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Population may be going up but tax revenues, not so much. VDH may be on to something.
According to Mercury News there has been a negative migration from CA for 22 of the past 25 years. Maybe VDH is onto some thing.
Let's see. Should I believe Scott Wedel or Victor Davis Hanson.
Hmmm. I think I will go with Victor Davis Hanson
Victor Davis Hanson (born September 5, 1953 in Fowler, California) is an American military historian, columnist, former classics professor, and scholar of ancient agrarian and military history. He has been a commentator on modern warfare and contemporary politics for National Review, The Washington Times and other media outlets. He is a professor emeritus of classics at California State University, Fresno, and is currently the Martin and Illie Anderson Senior Fellow in classics and military history at Stanford University's Hoover Institution. He chairs the Hoover working group on Military History and Contemporary Conflict as well as being the general editor of the Hoover online journal, Strategika. He has been a visiting professor at Hillsdale College where he teaches an intensive course on world, ancient or military history in the autumn semester, as the Wayne and Marcia Buske Distinguished Fellow in History since 2004. Hanson is perhaps best known for his 2001 book Carnage and Culture: Landmark Battles in the Rise of Western Power, a New York Times best-selling book.
Hanson was awarded the National Humanities Medal in 2007 by President George W. Bush, and was a presidential appointee in 2007-2008 on the American Battle Monuments Commission that oversees the cemeteries of and monuments of U.S. war dead abroad. Hanson is a student of current affairs, particularly regarding the U.S. in the Middle East, national defense issues and illegal immigration. He is also a fifth-generation farmer, growing almonds on a family farm in Selma, California where he resides, and is a commentator on social trends related to farming and agrarianism.
Hey Scott, you are a big California is a great place so I thought you would enjoy this.
Same here Rhys. After his little kerfuffle with his apartment I thought he seemed to back away from commenting. it was a nice respite, albeit short lived.
Robert, you are entitled to your opinion but not your own set of facts. When Obama took office in January 2009 the national debt was $10.6 trillion. I am all for rounding up or down but $10.6 T is not pushing $13 T. Now going from $5T to $10.6 T is nothing to be happy about but to go from $10.6 to over $19T. Impressive - ah, not so much.
Is this the same Scott W that posts ad nauseum on the Steamboat Today blog
So now Scott W. is telling us what type of costumes we can wear. Good Grief. I wear a Bavarian outfit for Oktoberfest- makes the Bier taste better, I wear a sombrero and a big moustache for Cinco de Mayo - makes the margarita taste better, I wear my Sunday best for Kentucky Derby - makes the mint julep taste better. Went to a Halloween party this year as a cat burglar. Which was I disparaging - cats, burglars or both.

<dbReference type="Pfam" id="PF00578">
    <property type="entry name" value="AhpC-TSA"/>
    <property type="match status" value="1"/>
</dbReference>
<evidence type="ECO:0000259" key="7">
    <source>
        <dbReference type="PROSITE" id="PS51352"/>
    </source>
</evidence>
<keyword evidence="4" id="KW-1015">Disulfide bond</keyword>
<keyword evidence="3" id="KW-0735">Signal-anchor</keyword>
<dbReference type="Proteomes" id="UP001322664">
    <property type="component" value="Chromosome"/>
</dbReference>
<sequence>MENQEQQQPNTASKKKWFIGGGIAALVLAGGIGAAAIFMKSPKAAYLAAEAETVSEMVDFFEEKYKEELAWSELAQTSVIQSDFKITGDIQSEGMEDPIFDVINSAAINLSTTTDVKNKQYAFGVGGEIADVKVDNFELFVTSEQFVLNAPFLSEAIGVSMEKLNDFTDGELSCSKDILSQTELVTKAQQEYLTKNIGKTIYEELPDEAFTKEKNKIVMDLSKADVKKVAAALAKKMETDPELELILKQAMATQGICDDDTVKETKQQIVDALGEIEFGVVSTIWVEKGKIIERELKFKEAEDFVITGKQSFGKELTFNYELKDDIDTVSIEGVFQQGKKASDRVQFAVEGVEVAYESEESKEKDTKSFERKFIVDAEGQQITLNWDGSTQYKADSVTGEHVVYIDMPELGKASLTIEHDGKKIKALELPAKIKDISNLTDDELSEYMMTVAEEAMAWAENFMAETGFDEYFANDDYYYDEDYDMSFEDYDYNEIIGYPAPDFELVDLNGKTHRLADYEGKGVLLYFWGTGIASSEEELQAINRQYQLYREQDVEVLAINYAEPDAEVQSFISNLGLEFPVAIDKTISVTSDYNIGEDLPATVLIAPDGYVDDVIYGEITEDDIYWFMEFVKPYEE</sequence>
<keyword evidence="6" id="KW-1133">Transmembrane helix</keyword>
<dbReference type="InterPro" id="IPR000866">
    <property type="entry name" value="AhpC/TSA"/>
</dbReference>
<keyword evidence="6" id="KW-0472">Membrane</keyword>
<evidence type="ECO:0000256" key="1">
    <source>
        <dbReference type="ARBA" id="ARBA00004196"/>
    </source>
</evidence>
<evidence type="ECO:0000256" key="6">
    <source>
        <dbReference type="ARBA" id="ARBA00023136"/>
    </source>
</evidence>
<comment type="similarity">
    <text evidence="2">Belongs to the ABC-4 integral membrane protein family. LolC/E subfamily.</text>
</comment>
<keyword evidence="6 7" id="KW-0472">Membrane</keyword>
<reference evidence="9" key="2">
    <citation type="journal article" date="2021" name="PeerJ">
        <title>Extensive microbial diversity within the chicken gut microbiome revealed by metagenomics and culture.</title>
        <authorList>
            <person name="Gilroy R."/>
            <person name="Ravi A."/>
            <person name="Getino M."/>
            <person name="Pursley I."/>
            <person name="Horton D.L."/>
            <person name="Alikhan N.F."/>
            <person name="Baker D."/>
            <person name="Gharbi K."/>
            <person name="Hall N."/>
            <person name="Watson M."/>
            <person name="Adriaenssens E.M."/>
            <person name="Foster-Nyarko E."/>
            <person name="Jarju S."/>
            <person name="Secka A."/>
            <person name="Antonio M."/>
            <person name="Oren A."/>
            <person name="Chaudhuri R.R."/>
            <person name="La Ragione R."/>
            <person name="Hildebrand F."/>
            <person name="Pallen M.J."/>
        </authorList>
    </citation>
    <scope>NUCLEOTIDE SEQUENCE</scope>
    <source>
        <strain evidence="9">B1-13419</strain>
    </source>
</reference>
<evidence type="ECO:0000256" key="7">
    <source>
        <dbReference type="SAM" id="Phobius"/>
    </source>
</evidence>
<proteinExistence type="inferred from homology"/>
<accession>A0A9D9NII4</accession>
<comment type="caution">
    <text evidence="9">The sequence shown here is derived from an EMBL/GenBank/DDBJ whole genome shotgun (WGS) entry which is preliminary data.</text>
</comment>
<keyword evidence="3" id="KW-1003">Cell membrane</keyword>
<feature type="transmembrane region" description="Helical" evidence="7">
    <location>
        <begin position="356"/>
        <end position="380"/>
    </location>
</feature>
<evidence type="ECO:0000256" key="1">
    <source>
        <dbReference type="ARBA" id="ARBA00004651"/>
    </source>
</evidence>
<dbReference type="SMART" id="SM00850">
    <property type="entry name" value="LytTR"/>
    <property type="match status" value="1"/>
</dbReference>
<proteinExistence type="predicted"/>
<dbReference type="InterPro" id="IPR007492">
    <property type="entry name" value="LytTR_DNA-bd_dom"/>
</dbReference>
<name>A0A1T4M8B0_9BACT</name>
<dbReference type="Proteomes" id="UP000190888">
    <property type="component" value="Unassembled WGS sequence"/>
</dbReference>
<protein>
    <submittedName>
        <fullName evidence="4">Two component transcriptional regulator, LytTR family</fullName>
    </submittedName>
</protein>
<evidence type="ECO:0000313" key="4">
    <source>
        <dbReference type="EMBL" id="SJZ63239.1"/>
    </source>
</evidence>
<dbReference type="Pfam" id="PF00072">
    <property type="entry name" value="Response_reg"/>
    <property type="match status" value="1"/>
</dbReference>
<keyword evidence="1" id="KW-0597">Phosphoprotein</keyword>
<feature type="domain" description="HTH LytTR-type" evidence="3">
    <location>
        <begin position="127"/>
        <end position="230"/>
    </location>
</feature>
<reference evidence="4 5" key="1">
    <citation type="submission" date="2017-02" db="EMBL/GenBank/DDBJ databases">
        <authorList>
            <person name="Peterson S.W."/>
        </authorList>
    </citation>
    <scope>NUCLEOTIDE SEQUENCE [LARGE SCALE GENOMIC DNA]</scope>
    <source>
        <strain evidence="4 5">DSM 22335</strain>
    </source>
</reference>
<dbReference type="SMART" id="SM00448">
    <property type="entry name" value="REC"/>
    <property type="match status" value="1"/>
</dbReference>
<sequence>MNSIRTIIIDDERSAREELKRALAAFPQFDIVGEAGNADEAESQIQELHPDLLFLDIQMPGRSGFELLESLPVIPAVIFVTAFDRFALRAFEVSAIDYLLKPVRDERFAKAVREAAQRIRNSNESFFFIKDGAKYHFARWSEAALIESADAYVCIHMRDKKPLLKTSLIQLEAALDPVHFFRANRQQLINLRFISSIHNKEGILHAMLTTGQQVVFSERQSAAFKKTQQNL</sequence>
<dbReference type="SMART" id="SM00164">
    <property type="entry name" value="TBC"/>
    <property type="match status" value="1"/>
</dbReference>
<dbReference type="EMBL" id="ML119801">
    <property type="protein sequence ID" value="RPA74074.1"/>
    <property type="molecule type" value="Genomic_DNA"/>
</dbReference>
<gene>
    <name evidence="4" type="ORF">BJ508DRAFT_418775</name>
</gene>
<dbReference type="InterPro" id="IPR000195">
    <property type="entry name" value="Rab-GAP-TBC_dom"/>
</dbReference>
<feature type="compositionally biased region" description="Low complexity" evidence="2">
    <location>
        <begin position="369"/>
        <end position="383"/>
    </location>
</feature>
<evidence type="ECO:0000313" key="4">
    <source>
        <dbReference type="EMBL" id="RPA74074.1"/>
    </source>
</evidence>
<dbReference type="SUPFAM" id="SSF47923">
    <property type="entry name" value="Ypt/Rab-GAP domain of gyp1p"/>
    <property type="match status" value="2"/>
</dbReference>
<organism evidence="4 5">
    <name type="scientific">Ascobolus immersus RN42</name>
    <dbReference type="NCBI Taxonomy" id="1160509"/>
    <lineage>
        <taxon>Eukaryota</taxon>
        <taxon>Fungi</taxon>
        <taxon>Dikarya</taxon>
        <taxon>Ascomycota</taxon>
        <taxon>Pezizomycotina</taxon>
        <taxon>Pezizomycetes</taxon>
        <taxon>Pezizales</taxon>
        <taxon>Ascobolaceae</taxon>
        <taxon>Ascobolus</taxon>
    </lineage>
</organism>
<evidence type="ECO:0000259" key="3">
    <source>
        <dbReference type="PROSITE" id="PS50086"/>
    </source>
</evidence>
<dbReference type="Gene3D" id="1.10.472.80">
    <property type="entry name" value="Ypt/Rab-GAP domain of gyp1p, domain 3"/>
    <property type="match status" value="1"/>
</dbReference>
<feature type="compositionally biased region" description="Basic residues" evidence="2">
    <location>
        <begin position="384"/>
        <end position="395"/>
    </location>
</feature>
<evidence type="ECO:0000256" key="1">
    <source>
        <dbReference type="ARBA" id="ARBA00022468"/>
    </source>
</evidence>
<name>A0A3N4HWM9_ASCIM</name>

Safe spaces for college students. Good grief. University of Minnesota. 1970 - 1974. Vietnam War, protests, tear gas. No safe spaces. No cookies, cupcakes. We all survived. We accepted there were people with other views. We engaged in dialogue.
Dan S, keep those posts coming. they are a constant reminder of how we ended up with President elect Trump.
In the category of what goes around comes around, AKA payback is a beach, AKA OOPS
Here’s Senator Chris Coons of Delaware, basically begging Senate Republicans to reinstate the filibuster for nominations:
BOLDUAN: But Senator, also a rules change the Democrats put in place could also come back to bite you. I mean, I don't get into the weeds, but Democrats made it much easier than a simple majority can push through presidential nominees. Democrats did it for themselves and now Republicans can do it as well.
COONS: That's exactly right. The filibuster no longer acts as emergency brake on the nomination --
BOLDUAN: So do you regret that?
COONS: I do regret that. I frankly think many of us will regret that in this Congress because it would have been a terrific speed bump, potential emergency brake, to have in our system to slow down the confirmation of extreme nominees. We're instead going to have to depend on the American people, on thorough hearings and/or persuading a number of Republicans in those cases where President-elect Trump might nominate someone, who is just too extreme to the American people.
“Dear opponents who I have consistently demonized as the root of all evil for the past few years: please give up a power we gave you to save us from the consequences of our own decisions.
Last login: Monday, January 16, 2017
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